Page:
Why Is It So Hard to Define Sexual Assault?
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Why Is It So Hard to Define Sexual Assault?

There are different definitions and legal outcomes, depending on where you live.

Sexual assault. Rape. Sexual violence. What does each term mean?

“These terms are really different preferences for how to describe what is essentially the same thing,” says Laura Jean McGuire, EdD, an inclusion and sexuality expert in New York, who offers individual trauma-informed coaching and consulting for survivors.

According to Sexual Violence Surveillance: Uniform Definitions And Recommended Data Elements, published by the National Center for Injury Prevention and Control, sexual violence is as “a sexual act committed by another person without freely given consent of the victim or against someone who is unable to consent or refuse.”

However, when you’re looking at legal recourse following a sexual violence incident, different terms can mean different things depending on where you live or where the incident took place. According to RAINN, the Rape, Abuse & Incest National Network, the legal definition of sexual assault and the statute of limitations—or, how long you have to bring legal action—vary somewhat from state to state. (You can see your state’s definitions here).

Slowly, this is changing as federal agencies, such as the Federal Bureau of Investigation (FBI) and the Centers for Disease Control and Prevention (CDC), recognize that the lack of consensus for defining sexual assault terms makes it difficult to understand the true scope of the problem. This is particularly important in light of how prevalent it is and concern that the actual number of sexual assaults is significantly underestimated.

“For a long time, [sexual assault] was just defined as penile penetration in a vagina,” says Dr. McGuire. “Rape can be many different kinds of penetration across all genders. It can be forced oral sex, or penetration with an object [for example].” McGuire says these crimes weren’t in the same category, which was misleading and difficult for victims. They didn’t know what to call what happened to them, although it was just as physically and emotionally traumatic.

States also have different statutes for punishment for crimes involving sexual assault, and for protecting participants in a crime. Furthermore, McGuire says, it’s not just what punishment is on the books for a given crime, “It’s also how consistently that state or county uses the maximum punishment allowed. One judge or state or district might be known to be lenient, while another metes out the maximum punishment. This is understandably difficult for victims.”

She adds, “It goes to the bigger picture of being politically involved. [We want to] make sure as citizens, we’re working to elect [the right] officials—whether they are judges, senators or congressmen. They are involved in how states look at sexual violence crimes.”

How prevalent is sexual assault?
It’s hard to say. RAINN says someone experiences sexual assault every 98 seconds. According to the National Intimate Partner and Sexual Violence Survey, 1 out of 5 women and 1 out of 59 men experience an attempted or completed act of penetration by use of force or through alcohol or drug facilitation. Although there is no one definitive statistic about sexual assault, McGuire says, it’s an extremely pervasive problem. “It’s happening to people of every age, every demographic. It’s not rare. It’s happening all the time.”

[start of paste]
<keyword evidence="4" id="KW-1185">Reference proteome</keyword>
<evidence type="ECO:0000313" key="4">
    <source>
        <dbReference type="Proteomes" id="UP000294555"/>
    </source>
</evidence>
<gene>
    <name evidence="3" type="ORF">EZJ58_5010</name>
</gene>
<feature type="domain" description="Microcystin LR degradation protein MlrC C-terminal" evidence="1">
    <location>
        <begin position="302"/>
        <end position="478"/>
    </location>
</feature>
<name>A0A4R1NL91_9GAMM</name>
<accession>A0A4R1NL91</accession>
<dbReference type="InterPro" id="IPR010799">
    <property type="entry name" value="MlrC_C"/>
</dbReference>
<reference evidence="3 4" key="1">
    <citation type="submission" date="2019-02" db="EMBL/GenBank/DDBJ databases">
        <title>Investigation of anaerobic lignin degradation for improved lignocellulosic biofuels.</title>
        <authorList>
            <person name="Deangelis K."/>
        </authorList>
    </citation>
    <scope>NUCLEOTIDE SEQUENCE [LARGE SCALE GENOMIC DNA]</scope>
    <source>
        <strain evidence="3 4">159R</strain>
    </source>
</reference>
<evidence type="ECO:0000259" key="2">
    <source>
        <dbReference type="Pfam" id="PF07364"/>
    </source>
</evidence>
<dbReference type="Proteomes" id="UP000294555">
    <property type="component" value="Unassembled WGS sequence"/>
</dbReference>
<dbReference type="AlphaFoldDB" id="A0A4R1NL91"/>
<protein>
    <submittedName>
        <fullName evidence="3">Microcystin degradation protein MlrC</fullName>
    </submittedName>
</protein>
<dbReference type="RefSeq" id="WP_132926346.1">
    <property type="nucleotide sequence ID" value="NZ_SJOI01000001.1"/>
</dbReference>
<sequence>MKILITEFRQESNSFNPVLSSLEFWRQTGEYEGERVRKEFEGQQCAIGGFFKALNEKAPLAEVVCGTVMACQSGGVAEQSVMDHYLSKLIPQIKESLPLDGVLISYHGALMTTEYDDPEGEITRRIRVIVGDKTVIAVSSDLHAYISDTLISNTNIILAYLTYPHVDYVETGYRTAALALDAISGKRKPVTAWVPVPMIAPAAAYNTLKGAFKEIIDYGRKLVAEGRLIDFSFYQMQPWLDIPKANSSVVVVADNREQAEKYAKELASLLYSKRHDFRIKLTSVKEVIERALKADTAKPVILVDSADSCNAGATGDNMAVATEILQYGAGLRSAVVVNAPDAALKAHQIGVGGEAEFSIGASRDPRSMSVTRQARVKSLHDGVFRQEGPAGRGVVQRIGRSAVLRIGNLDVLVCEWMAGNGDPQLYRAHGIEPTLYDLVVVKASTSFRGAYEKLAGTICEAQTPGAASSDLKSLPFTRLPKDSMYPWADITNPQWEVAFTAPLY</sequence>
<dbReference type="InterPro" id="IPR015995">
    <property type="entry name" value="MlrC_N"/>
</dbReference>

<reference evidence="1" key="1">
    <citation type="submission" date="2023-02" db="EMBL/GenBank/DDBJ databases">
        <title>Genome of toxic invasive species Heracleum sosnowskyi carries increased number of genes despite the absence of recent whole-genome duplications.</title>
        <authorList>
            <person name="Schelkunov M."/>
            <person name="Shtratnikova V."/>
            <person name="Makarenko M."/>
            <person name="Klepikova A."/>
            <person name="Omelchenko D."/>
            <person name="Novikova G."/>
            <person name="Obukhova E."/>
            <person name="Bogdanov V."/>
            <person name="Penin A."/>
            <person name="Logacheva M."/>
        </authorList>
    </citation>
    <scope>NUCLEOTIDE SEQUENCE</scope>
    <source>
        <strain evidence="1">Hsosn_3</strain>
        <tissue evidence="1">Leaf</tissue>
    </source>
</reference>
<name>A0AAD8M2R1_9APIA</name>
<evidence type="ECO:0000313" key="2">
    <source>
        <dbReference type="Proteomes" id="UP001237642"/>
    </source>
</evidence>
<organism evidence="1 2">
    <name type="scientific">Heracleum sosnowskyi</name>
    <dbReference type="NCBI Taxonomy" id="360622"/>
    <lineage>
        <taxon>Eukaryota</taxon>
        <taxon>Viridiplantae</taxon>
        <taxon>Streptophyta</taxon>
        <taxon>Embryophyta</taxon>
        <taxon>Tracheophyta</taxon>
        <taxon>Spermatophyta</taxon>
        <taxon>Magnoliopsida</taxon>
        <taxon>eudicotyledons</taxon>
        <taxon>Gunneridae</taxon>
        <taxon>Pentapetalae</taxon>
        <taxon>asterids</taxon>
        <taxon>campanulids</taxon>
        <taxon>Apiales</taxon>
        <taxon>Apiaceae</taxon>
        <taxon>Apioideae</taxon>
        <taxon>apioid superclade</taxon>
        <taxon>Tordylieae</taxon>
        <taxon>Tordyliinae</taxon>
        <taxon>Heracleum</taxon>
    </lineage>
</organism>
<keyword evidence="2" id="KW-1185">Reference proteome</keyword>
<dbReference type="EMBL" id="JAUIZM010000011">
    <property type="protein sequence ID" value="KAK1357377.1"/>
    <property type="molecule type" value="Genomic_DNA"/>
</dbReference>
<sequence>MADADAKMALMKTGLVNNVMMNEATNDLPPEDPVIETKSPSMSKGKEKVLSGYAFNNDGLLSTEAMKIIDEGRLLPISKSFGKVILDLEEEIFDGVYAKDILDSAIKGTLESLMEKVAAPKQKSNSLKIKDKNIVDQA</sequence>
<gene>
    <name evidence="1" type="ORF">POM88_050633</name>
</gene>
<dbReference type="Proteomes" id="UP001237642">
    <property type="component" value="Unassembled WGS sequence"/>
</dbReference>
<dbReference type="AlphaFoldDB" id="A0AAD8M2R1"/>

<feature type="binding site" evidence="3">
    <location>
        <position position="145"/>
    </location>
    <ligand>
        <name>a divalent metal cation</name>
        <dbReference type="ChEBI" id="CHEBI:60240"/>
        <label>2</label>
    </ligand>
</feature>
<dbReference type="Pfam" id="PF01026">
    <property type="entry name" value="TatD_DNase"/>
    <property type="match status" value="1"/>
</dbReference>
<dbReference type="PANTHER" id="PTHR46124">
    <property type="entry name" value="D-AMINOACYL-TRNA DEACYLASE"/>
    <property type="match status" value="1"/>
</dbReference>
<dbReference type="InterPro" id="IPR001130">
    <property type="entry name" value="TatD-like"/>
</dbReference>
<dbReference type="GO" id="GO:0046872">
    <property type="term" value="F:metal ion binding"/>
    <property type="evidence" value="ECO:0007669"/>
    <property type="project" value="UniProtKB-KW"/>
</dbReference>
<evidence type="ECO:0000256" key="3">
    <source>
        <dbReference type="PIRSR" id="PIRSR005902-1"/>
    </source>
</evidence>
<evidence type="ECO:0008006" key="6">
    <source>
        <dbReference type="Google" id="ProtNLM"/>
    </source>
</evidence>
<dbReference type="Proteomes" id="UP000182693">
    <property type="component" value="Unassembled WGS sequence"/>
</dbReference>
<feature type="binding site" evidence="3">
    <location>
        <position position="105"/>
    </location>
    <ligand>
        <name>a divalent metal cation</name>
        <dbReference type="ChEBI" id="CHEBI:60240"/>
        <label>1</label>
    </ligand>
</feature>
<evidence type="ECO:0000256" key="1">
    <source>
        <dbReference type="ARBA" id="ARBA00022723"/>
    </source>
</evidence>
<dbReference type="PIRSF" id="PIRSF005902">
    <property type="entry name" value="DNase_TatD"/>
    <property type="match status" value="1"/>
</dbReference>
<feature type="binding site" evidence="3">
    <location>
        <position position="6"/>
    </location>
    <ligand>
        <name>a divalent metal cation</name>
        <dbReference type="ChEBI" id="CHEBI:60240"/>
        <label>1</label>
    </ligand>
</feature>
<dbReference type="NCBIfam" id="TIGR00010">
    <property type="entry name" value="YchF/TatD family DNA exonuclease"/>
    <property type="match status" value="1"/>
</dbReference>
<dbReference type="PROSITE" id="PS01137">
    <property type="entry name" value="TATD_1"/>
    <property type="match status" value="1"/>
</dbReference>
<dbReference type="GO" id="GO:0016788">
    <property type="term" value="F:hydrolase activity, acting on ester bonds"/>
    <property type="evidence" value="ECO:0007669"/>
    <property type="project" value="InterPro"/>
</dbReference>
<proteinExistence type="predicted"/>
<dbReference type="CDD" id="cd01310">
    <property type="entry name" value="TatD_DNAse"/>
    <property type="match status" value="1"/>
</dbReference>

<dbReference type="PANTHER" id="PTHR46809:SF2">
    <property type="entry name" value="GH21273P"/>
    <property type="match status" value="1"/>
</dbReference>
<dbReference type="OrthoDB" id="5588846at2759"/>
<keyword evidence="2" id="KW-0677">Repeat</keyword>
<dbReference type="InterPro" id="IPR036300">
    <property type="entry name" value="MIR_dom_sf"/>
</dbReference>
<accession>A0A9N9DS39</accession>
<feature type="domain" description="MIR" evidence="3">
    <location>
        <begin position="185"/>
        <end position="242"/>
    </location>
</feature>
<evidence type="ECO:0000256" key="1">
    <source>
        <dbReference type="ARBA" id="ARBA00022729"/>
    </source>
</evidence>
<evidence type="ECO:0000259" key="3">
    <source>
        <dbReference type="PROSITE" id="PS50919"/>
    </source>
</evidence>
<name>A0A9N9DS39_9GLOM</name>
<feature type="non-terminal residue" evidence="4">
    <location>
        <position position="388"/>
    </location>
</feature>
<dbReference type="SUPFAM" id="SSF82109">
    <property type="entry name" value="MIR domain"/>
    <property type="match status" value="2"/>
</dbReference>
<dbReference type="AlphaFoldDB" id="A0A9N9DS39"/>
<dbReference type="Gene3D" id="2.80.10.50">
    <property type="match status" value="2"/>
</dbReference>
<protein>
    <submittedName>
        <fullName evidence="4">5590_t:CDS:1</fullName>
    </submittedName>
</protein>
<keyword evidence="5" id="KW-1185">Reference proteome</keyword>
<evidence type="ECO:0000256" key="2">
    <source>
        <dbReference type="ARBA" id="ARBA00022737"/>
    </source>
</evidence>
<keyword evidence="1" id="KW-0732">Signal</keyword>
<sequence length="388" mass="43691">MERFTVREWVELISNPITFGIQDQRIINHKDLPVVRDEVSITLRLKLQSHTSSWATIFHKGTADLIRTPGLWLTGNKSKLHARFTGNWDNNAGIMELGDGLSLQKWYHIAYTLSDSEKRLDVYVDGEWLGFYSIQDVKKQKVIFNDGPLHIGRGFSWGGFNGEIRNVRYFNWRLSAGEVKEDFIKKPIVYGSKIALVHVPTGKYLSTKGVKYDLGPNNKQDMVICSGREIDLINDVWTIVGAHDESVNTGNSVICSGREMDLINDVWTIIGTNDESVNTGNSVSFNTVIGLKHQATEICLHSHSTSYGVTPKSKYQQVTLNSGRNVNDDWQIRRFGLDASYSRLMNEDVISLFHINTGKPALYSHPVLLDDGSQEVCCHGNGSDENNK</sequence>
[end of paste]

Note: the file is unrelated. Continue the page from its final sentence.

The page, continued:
What should you do if you’ve experienced sexual assault?
Above all, McGuire says, never blame yourself, which is the first thing people tend to do. Then, seek out support from professionals who understand sexual violence and make sure you get all the care you need.

“One of the common misconceptions is that if you don’t think about it, it will go away over time, or you’ll just get over it or it could have been worse. All of that isn’t true.” She says even if the assault took place many years ago, you can still get the same legal, medical and emotional support.

Reach out to a professional: Seek out the best legal representation you can so you have the best chance of seeing justice served, McGuire says. If you’re the victim of sexual violence, maintain all evidence and seek medical care. DNA, which can be collected on your body or clothes, can help identify a perpetrator and increase the likelihood the criminal justice system will hold them accountable for the crime.

Keep good records: Retain text messages, email—anything that shows an interaction between you and a perpetrator. Sexual assault is usually not the dark-alley attack by a stranger as often portrayed on TV, McGuire says. Most victims know their perpetrator and have a trusting relationship with that person. “Even if you didn’t say ‘no,’ it’s still a serious crime and a big a problem. You deserve the same resources.”

Lean on the people around you: Finally—and most importantly—McGuire says, victims should know, “There is life after assault and after abuse and it can be a really wonderful and good life.” Surrounding yourself with people who support you and a strong network of professionals can help you have a positive relationship with your spouse and feel comfortable in your body again.

If you’ve been the victim of a sexual assault (even if it was a long time ago), contact the National Sexual Assault Hotline at www.RAINN.org or 800-656-4673. The website, 1in6.org, is another resource specifically for males who have been a victim of sexual assault.

Sexual Assault

Sexual Assault

Sexual assault is unwanted behavior of a sexual nature. Some examples are inappropriate touching, rape, child molestation, verbal assault or visual assault. This can occur anywhere -- in the home, workplace -- or in an isolated lo...

cation and can be committed by those you know or strangers. Learn more about sexual assault from our experts.
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